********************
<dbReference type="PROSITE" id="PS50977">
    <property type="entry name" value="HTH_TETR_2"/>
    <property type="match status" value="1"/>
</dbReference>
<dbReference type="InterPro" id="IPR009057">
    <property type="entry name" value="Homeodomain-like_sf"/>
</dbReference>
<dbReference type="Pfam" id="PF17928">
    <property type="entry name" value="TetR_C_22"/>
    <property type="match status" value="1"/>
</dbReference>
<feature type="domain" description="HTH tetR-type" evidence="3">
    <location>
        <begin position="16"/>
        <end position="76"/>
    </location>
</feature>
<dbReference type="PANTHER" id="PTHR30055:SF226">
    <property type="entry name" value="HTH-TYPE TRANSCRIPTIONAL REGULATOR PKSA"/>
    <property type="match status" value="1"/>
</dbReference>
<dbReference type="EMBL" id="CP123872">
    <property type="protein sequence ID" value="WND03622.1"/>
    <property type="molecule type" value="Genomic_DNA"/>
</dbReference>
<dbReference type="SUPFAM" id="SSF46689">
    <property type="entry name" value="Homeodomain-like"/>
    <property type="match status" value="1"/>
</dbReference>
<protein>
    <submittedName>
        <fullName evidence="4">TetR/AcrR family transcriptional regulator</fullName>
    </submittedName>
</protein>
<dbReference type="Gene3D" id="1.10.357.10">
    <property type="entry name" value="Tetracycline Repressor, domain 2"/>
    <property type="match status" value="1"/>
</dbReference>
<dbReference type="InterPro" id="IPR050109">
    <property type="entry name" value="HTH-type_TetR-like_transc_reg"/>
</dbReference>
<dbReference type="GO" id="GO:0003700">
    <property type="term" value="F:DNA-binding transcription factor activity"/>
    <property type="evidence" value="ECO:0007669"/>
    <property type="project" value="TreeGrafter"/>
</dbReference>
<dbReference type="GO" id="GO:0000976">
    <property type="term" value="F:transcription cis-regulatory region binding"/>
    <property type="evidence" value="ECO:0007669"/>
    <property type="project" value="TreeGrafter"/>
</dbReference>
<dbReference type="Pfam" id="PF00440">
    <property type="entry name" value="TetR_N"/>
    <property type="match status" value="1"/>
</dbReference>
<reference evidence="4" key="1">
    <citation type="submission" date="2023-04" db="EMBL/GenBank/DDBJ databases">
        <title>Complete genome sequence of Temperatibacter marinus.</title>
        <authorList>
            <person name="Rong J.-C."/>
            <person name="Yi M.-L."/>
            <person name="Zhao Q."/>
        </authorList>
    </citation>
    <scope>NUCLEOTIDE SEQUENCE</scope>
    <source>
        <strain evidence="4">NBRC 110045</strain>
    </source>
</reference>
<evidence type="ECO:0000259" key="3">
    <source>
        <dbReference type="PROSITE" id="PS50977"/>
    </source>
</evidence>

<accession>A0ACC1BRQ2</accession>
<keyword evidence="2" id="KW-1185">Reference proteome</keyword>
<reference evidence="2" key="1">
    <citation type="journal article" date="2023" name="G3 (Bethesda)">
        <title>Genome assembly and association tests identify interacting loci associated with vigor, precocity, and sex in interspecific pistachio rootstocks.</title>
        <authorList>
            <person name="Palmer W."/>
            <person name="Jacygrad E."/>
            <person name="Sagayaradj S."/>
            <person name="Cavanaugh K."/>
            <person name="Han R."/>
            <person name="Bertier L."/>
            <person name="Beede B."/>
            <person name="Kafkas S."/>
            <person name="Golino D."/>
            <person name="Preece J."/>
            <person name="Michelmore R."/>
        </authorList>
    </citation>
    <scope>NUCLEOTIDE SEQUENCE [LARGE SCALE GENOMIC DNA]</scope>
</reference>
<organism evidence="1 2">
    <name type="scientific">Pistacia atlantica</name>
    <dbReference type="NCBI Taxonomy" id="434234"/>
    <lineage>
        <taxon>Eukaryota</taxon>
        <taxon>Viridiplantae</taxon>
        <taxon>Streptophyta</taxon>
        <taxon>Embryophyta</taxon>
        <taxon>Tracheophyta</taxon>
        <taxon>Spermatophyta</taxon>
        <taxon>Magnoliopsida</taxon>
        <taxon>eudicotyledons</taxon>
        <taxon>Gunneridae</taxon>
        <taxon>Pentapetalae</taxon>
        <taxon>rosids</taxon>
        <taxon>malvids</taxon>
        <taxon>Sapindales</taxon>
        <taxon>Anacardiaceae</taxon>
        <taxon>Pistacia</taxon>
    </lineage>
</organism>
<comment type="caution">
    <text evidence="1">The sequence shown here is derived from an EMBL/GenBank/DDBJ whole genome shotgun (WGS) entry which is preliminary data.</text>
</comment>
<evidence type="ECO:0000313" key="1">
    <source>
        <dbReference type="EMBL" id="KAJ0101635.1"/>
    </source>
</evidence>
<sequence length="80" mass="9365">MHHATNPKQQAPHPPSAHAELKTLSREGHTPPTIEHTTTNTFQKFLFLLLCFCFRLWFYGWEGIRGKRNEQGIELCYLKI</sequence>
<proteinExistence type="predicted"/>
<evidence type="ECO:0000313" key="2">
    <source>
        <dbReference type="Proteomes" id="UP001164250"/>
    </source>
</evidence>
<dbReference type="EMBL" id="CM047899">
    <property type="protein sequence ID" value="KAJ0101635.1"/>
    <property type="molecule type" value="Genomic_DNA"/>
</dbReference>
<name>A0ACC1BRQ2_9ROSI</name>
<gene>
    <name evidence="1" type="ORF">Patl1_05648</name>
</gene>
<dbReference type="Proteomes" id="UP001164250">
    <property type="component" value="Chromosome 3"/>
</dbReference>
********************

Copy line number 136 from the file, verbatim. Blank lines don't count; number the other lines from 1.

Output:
<name>A0ACC1BRQ2_9ROSI</name>